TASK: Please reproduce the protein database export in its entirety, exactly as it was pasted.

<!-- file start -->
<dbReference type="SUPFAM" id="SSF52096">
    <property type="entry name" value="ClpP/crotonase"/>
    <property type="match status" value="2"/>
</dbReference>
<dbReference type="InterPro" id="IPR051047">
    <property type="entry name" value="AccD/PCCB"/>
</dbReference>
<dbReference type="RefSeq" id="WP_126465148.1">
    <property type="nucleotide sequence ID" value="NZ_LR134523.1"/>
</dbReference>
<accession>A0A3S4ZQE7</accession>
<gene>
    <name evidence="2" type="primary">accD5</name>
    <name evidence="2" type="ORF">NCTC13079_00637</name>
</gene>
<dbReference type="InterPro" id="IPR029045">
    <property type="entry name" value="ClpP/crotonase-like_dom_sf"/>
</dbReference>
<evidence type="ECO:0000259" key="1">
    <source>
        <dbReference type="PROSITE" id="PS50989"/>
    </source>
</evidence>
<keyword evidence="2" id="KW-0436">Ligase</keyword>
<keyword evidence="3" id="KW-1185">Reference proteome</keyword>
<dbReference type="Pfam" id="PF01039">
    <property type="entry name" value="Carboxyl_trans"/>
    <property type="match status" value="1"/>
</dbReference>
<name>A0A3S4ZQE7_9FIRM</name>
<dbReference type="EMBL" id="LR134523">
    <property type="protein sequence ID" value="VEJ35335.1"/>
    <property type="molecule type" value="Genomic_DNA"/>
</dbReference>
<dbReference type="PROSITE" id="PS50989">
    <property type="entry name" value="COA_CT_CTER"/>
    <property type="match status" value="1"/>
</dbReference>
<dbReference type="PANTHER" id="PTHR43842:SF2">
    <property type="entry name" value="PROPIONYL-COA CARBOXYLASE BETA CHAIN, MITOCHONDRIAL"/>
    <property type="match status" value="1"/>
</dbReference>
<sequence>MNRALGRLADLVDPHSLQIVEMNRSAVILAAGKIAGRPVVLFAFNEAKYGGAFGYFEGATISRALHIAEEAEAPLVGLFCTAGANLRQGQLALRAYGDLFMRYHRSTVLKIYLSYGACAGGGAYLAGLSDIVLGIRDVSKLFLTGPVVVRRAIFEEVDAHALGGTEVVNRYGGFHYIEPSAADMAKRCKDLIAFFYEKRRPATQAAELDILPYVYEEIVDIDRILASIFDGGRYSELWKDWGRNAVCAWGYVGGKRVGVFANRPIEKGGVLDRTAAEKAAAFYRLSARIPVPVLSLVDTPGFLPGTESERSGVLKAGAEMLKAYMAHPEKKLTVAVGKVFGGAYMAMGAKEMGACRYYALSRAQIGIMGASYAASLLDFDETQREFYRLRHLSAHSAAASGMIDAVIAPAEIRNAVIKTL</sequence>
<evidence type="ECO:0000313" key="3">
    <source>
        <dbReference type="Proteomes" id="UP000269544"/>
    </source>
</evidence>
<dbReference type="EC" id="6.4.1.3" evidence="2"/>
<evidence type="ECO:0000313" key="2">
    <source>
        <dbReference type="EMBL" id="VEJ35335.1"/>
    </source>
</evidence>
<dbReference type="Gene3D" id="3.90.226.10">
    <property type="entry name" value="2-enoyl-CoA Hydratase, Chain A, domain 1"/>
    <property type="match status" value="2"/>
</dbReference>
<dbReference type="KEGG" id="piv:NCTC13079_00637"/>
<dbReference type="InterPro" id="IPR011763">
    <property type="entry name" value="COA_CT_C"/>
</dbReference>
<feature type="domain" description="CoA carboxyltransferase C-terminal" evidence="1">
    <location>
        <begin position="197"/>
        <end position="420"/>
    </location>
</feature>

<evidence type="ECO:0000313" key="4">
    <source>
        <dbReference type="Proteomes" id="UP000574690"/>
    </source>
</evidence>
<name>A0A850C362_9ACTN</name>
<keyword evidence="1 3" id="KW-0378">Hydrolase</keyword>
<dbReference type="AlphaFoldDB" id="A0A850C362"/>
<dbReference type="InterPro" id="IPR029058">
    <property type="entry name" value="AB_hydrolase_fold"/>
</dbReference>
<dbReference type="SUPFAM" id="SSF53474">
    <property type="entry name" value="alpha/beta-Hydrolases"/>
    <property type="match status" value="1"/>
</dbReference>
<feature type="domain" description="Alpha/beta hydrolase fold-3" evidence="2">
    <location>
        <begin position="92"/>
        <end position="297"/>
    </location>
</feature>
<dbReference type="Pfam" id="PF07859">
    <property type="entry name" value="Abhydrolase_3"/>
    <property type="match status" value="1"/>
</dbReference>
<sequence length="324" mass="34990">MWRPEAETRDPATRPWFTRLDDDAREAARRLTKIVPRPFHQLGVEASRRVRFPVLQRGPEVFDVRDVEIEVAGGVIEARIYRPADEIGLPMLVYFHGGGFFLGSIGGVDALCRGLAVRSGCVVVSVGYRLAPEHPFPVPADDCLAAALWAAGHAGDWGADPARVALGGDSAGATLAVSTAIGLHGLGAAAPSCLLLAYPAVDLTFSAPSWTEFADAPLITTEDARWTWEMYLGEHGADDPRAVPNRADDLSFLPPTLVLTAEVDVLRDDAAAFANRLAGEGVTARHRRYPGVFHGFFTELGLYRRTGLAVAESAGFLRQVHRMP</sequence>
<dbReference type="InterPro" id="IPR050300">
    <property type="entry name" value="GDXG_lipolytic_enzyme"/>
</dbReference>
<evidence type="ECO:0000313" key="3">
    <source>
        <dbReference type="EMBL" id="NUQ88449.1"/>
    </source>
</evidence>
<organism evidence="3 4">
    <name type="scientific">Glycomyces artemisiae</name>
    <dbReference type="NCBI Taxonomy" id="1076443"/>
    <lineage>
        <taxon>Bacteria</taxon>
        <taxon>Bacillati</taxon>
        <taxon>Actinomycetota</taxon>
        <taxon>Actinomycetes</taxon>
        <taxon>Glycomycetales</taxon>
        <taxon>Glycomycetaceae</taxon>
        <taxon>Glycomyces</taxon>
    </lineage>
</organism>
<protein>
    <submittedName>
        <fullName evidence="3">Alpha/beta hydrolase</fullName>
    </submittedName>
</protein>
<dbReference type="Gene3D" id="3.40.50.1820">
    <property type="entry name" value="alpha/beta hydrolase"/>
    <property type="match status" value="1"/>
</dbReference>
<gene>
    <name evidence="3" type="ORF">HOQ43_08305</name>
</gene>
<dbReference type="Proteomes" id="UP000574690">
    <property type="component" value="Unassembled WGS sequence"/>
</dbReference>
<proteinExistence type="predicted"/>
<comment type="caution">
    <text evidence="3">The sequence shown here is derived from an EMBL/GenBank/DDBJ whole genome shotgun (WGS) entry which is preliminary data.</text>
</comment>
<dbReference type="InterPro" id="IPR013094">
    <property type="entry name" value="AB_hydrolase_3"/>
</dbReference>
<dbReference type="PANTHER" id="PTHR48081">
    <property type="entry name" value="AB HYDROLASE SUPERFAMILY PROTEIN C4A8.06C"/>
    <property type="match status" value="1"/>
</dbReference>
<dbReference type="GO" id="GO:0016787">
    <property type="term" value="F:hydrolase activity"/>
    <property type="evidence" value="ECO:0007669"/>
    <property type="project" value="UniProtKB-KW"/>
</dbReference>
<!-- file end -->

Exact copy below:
<dbReference type="SUPFAM" id="SSF52096">
    <property type="entry name" value="ClpP/crotonase"/>
    <property type="match status" value="2"/>
</dbReference>
<dbReference type="InterPro" id="IPR051047">
    <property type="entry name" value="AccD/PCCB"/>
</dbReference>
<dbReference type="RefSeq" id="WP_126465148.1">
    <property type="nucleotide sequence ID" value="NZ_LR134523.1"/>
</dbReference>
<accession>A0A3S4ZQE7</accession>
<gene>
    <name evidence="2" type="primary">accD5</name>
    <name evidence="2" type="ORF">NCTC13079_00637</name>
</gene>
<dbReference type="InterPro" id="IPR029045">
    <property type="entry name" value="ClpP/crotonase-like_dom_sf"/>
</dbReference>
<evidence type="ECO:0000259" key="1">
    <source>
        <dbReference type="PROSITE" id="PS50989"/>
    </source>
</evidence>
<keyword evidence="2" id="KW-0436">Ligase</keyword>
<keyword evidence="3" id="KW-1185">Reference proteome</keyword>
<dbReference type="Pfam" id="PF01039">
    <property type="entry name" value="Carboxyl_trans"/>
    <property type="match status" value="1"/>
</dbReference>
<name>A0A3S4ZQE7_9FIRM</name>
<dbReference type="EMBL" id="LR134523">
    <property type="protein sequence ID" value="VEJ35335.1"/>
    <property type="molecule type" value="Genomic_DNA"/>
</dbReference>
<dbReference type="PROSITE" id="PS50989">
    <property type="entry name" value="COA_CT_CTER"/>
    <property type="match status" value="1"/>
</dbReference>
<dbReference type="PANTHER" id="PTHR43842:SF2">
    <property type="entry name" value="PROPIONYL-COA CARBOXYLASE BETA CHAIN, MITOCHONDRIAL"/>
    <property type="match status" value="1"/>
</dbReference>
<sequence>MNRALGRLADLVDPHSLQIVEMNRSAVILAAGKIAGRPVVLFAFNEAKYGGAFGYFEGATISRALHIAEEAEAPLVGLFCTAGANLRQGQLALRAYGDLFMRYHRSTVLKIYLSYGACAGGGAYLAGLSDIVLGIRDVSKLFLTGPVVVRRAIFEEVDAHALGGTEVVNRYGGFHYIEPSAADMAKRCKDLIAFFYEKRRPATQAAELDILPYVYEEIVDIDRILASIFDGGRYSELWKDWGRNAVCAWGYVGGKRVGVFANRPIEKGGVLDRTAAEKAAAFYRLSARIPVPVLSLVDTPGFLPGTESERSGVLKAGAEMLKAYMAHPEKKLTVAVGKVFGGAYMAMGAKEMGACRYYALSRAQIGIMGASYAASLLDFDETQREFYRLRHLSAHSAAASGMIDAVIAPAEIRNAVIKTL</sequence>
<evidence type="ECO:0000313" key="3">
    <source>
        <dbReference type="Proteomes" id="UP000269544"/>
    </source>
</evidence>
<dbReference type="EC" id="6.4.1.3" evidence="2"/>
<evidence type="ECO:0000313" key="2">
    <source>
        <dbReference type="EMBL" id="VEJ35335.1"/>
    </source>
</evidence>
<dbReference type="Gene3D" id="3.90.226.10">
    <property type="entry name" value="2-enoyl-CoA Hydratase, Chain A, domain 1"/>
    <property type="match status" value="2"/>
</dbReference>
<dbReference type="KEGG" id="piv:NCTC13079_00637"/>
<dbReference type="InterPro" id="IPR011763">
    <property type="entry name" value="COA_CT_C"/>
</dbReference>
<feature type="domain" description="CoA carboxyltransferase C-terminal" evidence="1">
    <location>
        <begin position="197"/>
        <end position="420"/>
    </location>
</feature>

<evidence type="ECO:0000313" key="4">
    <source>
        <dbReference type="Proteomes" id="UP000574690"/>
    </source>
</evidence>
<name>A0A850C362_9ACTN</name>
<keyword evidence="1 3" id="KW-0378">Hydrolase</keyword>
<dbReference type="AlphaFoldDB" id="A0A850C362"/>
<dbReference type="InterPro" id="IPR029058">
    <property type="entry name" value="AB_hydrolase_fold"/>
</dbReference>
<dbReference type="SUPFAM" id="SSF53474">
    <property type="entry name" value="alpha/beta-Hydrolases"/>
    <property type="match status" value="1"/>
</dbReference>
<feature type="domain" description="Alpha/beta hydrolase fold-3" evidence="2">
    <location>
        <begin position="92"/>
        <end position="297"/>
    </location>
</feature>
<dbReference type="Pfam" id="PF07859">
    <property type="entry name" value="Abhydrolase_3"/>
    <property type="match status" value="1"/>
</dbReference>
<sequence length="324" mass="34990">MWRPEAETRDPATRPWFTRLDDDAREAARRLTKIVPRPFHQLGVEASRRVRFPVLQRGPEVFDVRDVEIEVAGGVIEARIYRPADEIGLPMLVYFHGGGFFLGSIGGVDALCRGLAVRSGCVVVSVGYRLAPEHPFPVPADDCLAAALWAAGHAGDWGADPARVALGGDSAGATLAVSTAIGLHGLGAAAPSCLLLAYPAVDLTFSAPSWTEFADAPLITTEDARWTWEMYLGEHGADDPRAVPNRADDLSFLPPTLVLTAEVDVLRDDAAAFANRLAGEGVTARHRRYPGVFHGFFTELGLYRRTGLAVAESAGFLRQVHRMP</sequence>
<dbReference type="InterPro" id="IPR050300">
    <property type="entry name" value="GDXG_lipolytic_enzyme"/>
</dbReference>
<evidence type="ECO:0000313" key="3">
    <source>
        <dbReference type="EMBL" id="NUQ88449.1"/>
    </source>
</evidence>
<organism evidence="3 4">
    <name type="scientific">Glycomyces artemisiae</name>
    <dbReference type="NCBI Taxonomy" id="1076443"/>
    <lineage>
        <taxon>Bacteria</taxon>
        <taxon>Bacillati</taxon>
        <taxon>Actinomycetota</taxon>
        <taxon>Actinomycetes</taxon>
        <taxon>Glycomycetales</taxon>
        <taxon>Glycomycetaceae</taxon>
        <taxon>Glycomyces</taxon>
    </lineage>
</organism>
<protein>
    <submittedName>
        <fullName evidence="3">Alpha/beta hydrolase</fullName>
    </submittedName>
</protein>
<dbReference type="Gene3D" id="3.40.50.1820">
    <property type="entry name" value="alpha/beta hydrolase"/>
    <property type="match status" value="1"/>
</dbReference>
<gene>
    <name evidence="3" type="ORF">HOQ43_08305</name>
</gene>
<dbReference type="Proteomes" id="UP000574690">
    <property type="component" value="Unassembled WGS sequence"/>
</dbReference>
<proteinExistence type="predicted"/>
<comment type="caution">
    <text evidence="3">The sequence shown here is derived from an EMBL/GenBank/DDBJ whole genome shotgun (WGS) entry which is preliminary data.</text>
</comment>
<dbReference type="InterPro" id="IPR013094">
    <property type="entry name" value="AB_hydrolase_3"/>
</dbReference>
<dbReference type="PANTHER" id="PTHR48081">
    <property type="entry name" value="AB HYDROLASE SUPERFAMILY PROTEIN C4A8.06C"/>
    <property type="match status" value="1"/>
</dbReference>
<dbReference type="GO" id="GO:0016787">
    <property type="term" value="F:hydrolase activity"/>
    <property type="evidence" value="ECO:0007669"/>
    <property type="project" value="UniProtKB-KW"/>
</dbReference>